While in Wilmington, Manly was involved in Wilmington civic life as an active member of Chestnut Street Presbyterian Church and was engaged to Caroline Sadgwar at the time of the violence. Caroline, the daughter of prominent community leader and Wilmington native Frederick Sadgwar, Jr., was educated at Gregory Normal School and attended Fisk University in Tennessee. Caroline, a talented vocalist with the Fisk Jubilee Singers, was performing in England at the time of the violence, and as soon as she returned to the United States she married Manly at the residence of Congressman White in Washington D.C. The couple later moved to Philadelphia, where they started a family and Manly worked as a painter. Manly and his family were able to return to Wilmington for visits for many years after the violence—although he may have traveled in disguise. Manly maintained that property he owned in Wilmington was seized for nonpayment of taxes.
Manly became active in numerous activities after leaving Wilmington. He was a leader in the Afro-American Newspaper Council and helped to establish the Armstrong Association, a forebear of the Urban League. He died in 1944.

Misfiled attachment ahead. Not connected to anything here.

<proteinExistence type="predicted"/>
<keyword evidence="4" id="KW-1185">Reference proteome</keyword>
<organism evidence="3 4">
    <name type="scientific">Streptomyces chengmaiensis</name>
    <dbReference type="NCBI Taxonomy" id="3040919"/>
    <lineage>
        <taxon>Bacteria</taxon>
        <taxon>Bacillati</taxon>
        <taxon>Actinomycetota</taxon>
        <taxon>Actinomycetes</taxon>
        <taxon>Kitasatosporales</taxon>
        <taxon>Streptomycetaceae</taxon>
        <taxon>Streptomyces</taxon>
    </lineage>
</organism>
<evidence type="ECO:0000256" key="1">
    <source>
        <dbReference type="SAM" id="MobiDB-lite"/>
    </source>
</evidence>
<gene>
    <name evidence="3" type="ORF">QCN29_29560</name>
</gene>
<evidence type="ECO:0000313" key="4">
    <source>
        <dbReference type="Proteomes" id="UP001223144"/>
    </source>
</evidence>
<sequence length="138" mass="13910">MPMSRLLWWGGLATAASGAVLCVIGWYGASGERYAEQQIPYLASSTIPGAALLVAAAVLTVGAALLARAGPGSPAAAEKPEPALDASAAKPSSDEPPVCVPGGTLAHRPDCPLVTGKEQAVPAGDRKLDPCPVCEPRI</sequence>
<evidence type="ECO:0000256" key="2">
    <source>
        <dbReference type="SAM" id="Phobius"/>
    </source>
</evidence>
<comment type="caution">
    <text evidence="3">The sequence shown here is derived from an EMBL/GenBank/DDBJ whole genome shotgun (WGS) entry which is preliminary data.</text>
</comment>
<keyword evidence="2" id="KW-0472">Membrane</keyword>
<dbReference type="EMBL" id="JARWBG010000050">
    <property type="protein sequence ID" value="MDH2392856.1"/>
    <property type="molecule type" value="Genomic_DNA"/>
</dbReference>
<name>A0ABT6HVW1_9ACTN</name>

References and additional resources:
Block, Susan Taylor. 2004. Temple of Our Fathers: St. James Church, 1729-2004 Wilmington: Artspeaks.
Cody, Sue Ann. 2000. After the Storm: Racial Violence in Wilmington, North Carolina, and Its Consequences for African Americans, 1898-1905. master’s thesis, University of North Carolina at Wilmington.
Evening Dispatch, August 25, 1898
J. L. Hill Printing Co.’s Directory of Wilmington, N.C. 1897. Richmond, Va: J. L. Hill Printing Company.
J. H. Hill Printing Co.’s Directory of Wilmington, N.C. 1900. Richmond, Va.: J. L. Hill Printing Company.
McDuffie, Jerome. 1979. Politics in Wilmington and New Hanover County, North Carolina, 1865-1900: The Genesis of a Race Riot Kent, Ohio: Kent State University.
News and Observer, November 19, 1898
Prather, H. Leon. 1984 We Have Taken a City: The Wilmington Racial Massacre and Coup of 1898. Rutherford, N.J.: Fairleigh Dickinson University Press.
Reaves, William M. 1998 Strength through Struggle”: The Chronological and Historical Record of the African-American Community in Wilmington, North Carolina, 1865-1950, ed. Beverly Tetterton. Wilmington: New Hanover County Public Library.
Record (Wilmington), September 28, 1895, original in North Carolina Collection, University of North Carolina Library, Chapel Hill.
Umfleet, LeRae. 2009. A Day of Blood: The 1898 Wilmington Race Riot. Raleigh, NC: North Carolina Office of Archives and History.
Wilmington Messenger, August 25, 1898.
"Alex Manly," North Carolina Museum of History.
29 August 2009 | Hill, Michael; Umfleet, LeRae